Only 5 per cent of Ireland’s night skies are free from artificial light, says expert

First survey of night-time light will seek citizens’ participation

Night sky, uncontaminated by artificial light, seen over the Twelve Bens in Connemara, Co Galway. Photograph: Ray Butler

Night sky, uncontaminated by artificial light, seen over the Twelve Bens in Connemara, Co Galway. Photograph: Ray Butler

 

Only 5 per cent of Ireland has pristine night skies free from artificial light, according to a Trinity College Dublin professor leading the first survey of night-time light.

Prof Brian Espey of Trinity College School of Physics also said that just under half of Ireland’s population lives under skies so bright that the Milky Way cannot be seen.

The survey of the extent of night-time lighting across Ireland was announced on Thursday, and the results will feed into studies of prevalence and influence of light on the environment and its role in human sleep disruption.

Photographs: European Space Agency/Nasa
How light has increased over Europe sine the early 1990s. Photographs: European Space Agency/Nasa

Critically, “we probably have more light than we need”, said Prof Espey, while people are generally unaware of the amount of light they are exposed to, and of its economic and environmental costs.

“Our citizen science survey has been designed to obtain the first national data on the amount of night light, its influence on our sleeping patterns and local ecology, and also the general public’s perceptions of the night-time sky,” he explained. Members of the public have been invited to participate.

Modern society depends on light in many forms; from high-intensity natural daylight and artificial lighting, to the glow of TV screens, computers, tablets, smartphones, and games. “Light is so ubiquitous – and generally travels unseen (except, for instance, in fog) – that we often take it for granted,” Prof Espey said.

Take the Light at Night survey

The survey above is being conducted by Trinity College Dublin and all responses collected by the university are completely anonymous

Over recent decades, however, use of energy for lighting has been increasing and science has realised light has a significant influence on our health, he pointed out – “think seasonal affective disorder, or SAD – as well as [how light is] affecting plants, animals, and insects”.

“We’ve grown used to seeing really pretty images of the world at night from space due to tweets by Chris Hadfield, Tim Peake, and other astronauts,” he said, but negative aspects of artificial night light were less recognised.

“Only 5 per cent of the country can now be classed as having pristine night skies, while just under half of the population lives under skies so bright that the Milky Way cannot be seen at all,” Prof Espey said.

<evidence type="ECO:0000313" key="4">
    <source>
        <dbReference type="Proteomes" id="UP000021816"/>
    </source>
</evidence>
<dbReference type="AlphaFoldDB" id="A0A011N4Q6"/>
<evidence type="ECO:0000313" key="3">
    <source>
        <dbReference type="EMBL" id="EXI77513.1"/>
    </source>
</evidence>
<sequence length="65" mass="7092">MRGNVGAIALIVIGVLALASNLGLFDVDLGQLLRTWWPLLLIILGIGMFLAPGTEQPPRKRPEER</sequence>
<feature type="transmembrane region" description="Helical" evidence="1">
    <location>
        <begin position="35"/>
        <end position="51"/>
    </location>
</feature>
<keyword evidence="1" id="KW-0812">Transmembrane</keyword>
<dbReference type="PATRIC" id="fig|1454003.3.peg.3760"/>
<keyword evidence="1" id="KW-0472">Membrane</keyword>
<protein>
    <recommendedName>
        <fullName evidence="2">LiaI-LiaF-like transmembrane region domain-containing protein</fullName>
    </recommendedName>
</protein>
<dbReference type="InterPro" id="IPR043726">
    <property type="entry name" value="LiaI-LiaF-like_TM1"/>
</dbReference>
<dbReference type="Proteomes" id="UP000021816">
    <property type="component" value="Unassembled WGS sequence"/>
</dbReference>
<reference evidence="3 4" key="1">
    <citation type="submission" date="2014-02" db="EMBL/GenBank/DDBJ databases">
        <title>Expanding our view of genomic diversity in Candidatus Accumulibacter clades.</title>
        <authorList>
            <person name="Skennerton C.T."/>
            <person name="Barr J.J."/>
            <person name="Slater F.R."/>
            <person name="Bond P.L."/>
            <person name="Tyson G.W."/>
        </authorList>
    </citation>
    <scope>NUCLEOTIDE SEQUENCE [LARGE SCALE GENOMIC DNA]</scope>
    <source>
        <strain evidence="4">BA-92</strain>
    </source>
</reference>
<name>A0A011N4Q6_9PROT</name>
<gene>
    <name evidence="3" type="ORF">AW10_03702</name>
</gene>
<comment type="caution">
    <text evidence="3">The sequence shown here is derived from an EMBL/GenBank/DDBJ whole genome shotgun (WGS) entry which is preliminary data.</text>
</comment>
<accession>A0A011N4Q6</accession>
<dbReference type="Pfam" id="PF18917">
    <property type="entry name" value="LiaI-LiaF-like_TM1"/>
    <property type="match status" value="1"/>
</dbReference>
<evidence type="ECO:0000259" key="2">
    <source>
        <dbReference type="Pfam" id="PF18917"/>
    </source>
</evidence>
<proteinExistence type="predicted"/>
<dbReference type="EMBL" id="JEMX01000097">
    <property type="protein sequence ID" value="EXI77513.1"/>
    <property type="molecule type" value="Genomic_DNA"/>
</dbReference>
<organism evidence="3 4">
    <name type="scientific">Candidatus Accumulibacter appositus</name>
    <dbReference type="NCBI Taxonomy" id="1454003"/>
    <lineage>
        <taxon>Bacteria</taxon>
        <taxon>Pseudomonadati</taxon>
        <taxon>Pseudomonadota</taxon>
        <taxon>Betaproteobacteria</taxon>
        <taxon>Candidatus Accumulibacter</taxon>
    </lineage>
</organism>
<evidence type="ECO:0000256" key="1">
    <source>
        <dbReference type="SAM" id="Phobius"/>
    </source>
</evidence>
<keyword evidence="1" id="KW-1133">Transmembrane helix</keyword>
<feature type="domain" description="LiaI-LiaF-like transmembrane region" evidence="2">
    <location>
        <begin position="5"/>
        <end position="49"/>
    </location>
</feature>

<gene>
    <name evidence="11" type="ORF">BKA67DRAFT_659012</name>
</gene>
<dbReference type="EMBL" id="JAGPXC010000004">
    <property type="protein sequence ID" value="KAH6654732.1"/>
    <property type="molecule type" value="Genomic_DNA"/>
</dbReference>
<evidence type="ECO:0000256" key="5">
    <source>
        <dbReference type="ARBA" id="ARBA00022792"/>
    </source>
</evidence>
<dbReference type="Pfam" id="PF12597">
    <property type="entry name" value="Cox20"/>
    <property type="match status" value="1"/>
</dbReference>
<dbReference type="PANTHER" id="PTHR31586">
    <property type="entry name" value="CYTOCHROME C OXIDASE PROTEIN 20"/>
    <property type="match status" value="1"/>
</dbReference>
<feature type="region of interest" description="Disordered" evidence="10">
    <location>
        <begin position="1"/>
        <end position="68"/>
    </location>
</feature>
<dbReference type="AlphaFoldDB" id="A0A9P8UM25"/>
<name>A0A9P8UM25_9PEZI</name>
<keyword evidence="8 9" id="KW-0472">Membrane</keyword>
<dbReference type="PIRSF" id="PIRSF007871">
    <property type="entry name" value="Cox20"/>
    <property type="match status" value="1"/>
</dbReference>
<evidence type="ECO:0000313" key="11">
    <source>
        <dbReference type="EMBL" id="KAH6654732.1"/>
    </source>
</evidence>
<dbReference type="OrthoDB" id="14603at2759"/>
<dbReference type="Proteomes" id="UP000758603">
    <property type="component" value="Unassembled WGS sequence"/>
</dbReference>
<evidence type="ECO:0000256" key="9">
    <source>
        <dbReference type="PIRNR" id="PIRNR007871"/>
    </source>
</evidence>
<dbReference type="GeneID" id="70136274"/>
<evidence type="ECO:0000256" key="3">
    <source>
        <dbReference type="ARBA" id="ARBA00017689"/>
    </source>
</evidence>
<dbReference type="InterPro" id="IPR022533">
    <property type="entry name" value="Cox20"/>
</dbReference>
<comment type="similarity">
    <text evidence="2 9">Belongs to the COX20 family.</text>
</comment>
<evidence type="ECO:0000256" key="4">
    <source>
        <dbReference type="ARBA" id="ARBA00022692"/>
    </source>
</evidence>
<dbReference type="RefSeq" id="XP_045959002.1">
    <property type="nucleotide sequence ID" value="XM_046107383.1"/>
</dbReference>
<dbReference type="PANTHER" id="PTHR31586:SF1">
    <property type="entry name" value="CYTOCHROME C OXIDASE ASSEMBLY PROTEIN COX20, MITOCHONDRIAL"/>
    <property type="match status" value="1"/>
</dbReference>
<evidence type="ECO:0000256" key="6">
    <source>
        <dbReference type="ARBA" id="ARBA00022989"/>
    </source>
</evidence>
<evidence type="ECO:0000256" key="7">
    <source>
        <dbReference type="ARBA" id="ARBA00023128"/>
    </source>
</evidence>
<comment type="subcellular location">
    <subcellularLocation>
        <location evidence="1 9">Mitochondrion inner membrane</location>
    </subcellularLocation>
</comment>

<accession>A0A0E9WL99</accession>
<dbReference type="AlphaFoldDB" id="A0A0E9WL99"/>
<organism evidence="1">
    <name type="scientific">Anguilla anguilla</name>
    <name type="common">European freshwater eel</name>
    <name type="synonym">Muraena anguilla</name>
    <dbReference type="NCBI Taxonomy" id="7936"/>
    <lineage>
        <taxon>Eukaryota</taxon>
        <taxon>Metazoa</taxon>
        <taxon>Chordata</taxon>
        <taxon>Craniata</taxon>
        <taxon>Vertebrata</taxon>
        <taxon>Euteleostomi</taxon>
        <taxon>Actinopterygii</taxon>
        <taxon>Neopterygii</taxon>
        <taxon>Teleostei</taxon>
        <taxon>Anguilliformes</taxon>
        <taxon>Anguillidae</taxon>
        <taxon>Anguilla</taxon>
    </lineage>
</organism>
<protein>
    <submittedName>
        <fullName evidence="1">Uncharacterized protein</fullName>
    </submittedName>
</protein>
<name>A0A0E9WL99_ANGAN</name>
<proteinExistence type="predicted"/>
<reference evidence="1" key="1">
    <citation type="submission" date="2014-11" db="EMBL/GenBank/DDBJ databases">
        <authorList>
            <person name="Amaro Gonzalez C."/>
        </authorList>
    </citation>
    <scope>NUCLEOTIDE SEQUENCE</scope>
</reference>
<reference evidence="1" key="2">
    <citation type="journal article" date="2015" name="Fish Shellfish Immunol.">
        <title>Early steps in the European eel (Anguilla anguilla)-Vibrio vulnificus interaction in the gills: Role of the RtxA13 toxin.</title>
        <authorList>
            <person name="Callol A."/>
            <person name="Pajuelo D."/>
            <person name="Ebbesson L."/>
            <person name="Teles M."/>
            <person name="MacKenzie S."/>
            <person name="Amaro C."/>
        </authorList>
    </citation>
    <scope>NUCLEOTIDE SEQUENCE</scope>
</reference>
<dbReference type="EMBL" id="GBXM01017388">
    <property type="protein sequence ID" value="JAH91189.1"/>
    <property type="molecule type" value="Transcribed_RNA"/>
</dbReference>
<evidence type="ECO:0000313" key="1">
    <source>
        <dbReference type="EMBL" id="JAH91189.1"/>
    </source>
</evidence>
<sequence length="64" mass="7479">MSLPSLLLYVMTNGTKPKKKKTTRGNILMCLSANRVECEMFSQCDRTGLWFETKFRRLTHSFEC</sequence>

Since the introduction of electric light in the 19th century, spread of lighting has been continuous in amount and intensity. In Ireland, light emission has nearly doubled since 1990 - exacerbated by the Celtic tiger period.

A push to reduce energy and carbon emissions has, however, led to roll-out of more energy-efficient LED lighting. “Done properly, this could reduce both energy and carbon use. With every development, however, there is a possibility that cheaper energy will lead to increased consumption,” he added.

To monitor current light levels and their impact, scientists at the TCD School of Physics; University College Dublin and Maynooth University, as well as the Mayo Dark Skies group, are looking “to determine the amount and type of lighting in our environment, how it affects both sleep patterns and the natural environment, and our attitudes to night-time activities”.

During the day space photos mainly show the geography of the country, but at night the influence of human activity is much more apparent as diverse areas are lit up, Prof Espey said. Street lights in the Smithfield area of Dublin, for example, can be clearly seen from space.

While some light is necessary, there is much that is either too bright, lighting the wrong location, or on outside during periods when it is no longer useful, ie is light pollution.

Ireland’s night-time lights can be seen from space. Image courtesy of the Earth Science and Remote Sensing Unit, Nasa Johnson Space Center
Ireland’s night-time lights can be seen from space. Image courtesy of the Earth Science and Remote Sensing Unit, Nasa Johnson Space Center

Excessive use of light takes its toll in terms of increased CO2 production as well as in direct impact. “Examples of this impact include trees undergoing budburst earlier and retaining leaves later; disruption of bird feeding patterns and migration, insects and bats being attracted to lights (particularly blue-rich lamps), and potential human sleep disruption,” he said.

Loss of true dark skies also reduces human contact with the natural environment and affects our appreciation of night skies.

Dark skies, ie natural light, have become a valuable commodity not just to enhance the view of stars and planets from Earth, but also as a form of sustainable tourism.

The survey is part of a citizen science initiative led by Trinity College Dublin and The Irish Times – it is supported by the EPA and Science Foundation Ireland.